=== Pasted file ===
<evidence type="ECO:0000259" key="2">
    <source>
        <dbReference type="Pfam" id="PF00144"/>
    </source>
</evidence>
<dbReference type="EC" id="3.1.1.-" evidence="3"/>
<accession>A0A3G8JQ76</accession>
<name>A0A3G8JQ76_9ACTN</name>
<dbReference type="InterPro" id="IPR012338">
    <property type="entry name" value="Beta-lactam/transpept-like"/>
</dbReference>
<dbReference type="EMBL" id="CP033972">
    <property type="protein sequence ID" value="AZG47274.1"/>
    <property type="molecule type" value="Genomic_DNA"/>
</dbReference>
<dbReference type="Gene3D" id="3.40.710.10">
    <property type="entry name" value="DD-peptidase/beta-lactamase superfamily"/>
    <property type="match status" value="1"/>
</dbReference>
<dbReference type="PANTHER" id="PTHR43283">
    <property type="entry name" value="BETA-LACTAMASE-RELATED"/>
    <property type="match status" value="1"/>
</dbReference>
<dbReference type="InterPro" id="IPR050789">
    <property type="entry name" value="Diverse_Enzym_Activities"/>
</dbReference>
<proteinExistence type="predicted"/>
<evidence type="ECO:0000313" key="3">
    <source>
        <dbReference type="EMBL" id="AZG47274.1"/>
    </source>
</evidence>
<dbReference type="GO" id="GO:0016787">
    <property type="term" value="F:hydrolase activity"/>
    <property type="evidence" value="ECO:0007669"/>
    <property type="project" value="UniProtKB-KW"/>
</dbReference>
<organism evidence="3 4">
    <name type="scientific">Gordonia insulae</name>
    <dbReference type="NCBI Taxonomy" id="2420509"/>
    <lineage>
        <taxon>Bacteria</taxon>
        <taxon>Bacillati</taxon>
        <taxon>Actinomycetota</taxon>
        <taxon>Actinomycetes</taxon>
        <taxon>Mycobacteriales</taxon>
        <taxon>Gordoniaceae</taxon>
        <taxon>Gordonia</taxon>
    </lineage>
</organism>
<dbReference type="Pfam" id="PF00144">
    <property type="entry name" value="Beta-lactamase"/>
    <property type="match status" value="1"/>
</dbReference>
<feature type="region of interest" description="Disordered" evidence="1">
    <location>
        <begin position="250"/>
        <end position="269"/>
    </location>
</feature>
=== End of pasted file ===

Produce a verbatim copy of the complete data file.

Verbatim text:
<evidence type="ECO:0000259" key="2">
    <source>
        <dbReference type="Pfam" id="PF00144"/>
    </source>
</evidence>
<dbReference type="EC" id="3.1.1.-" evidence="3"/>
<accession>A0A3G8JQ76</accession>
<name>A0A3G8JQ76_9ACTN</name>
<dbReference type="InterPro" id="IPR012338">
    <property type="entry name" value="Beta-lactam/transpept-like"/>
</dbReference>
<dbReference type="EMBL" id="CP033972">
    <property type="protein sequence ID" value="AZG47274.1"/>
    <property type="molecule type" value="Genomic_DNA"/>
</dbReference>
<dbReference type="Gene3D" id="3.40.710.10">
    <property type="entry name" value="DD-peptidase/beta-lactamase superfamily"/>
    <property type="match status" value="1"/>
</dbReference>
<dbReference type="PANTHER" id="PTHR43283">
    <property type="entry name" value="BETA-LACTAMASE-RELATED"/>
    <property type="match status" value="1"/>
</dbReference>
<dbReference type="InterPro" id="IPR050789">
    <property type="entry name" value="Diverse_Enzym_Activities"/>
</dbReference>
<proteinExistence type="predicted"/>
<evidence type="ECO:0000313" key="3">
    <source>
        <dbReference type="EMBL" id="AZG47274.1"/>
    </source>
</evidence>
<dbReference type="GO" id="GO:0016787">
    <property type="term" value="F:hydrolase activity"/>
    <property type="evidence" value="ECO:0007669"/>
    <property type="project" value="UniProtKB-KW"/>
</dbReference>
<organism evidence="3 4">
    <name type="scientific">Gordonia insulae</name>
    <dbReference type="NCBI Taxonomy" id="2420509"/>
    <lineage>
        <taxon>Bacteria</taxon>
        <taxon>Bacillati</taxon>
        <taxon>Actinomycetota</taxon>
        <taxon>Actinomycetes</taxon>
        <taxon>Mycobacteriales</taxon>
        <taxon>Gordoniaceae</taxon>
        <taxon>Gordonia</taxon>
    </lineage>
</organism>
<dbReference type="Pfam" id="PF00144">
    <property type="entry name" value="Beta-lactamase"/>
    <property type="match status" value="1"/>
</dbReference>
<feature type="region of interest" description="Disordered" evidence="1">
    <location>
        <begin position="250"/>
        <end position="269"/>
    </location>
</feature>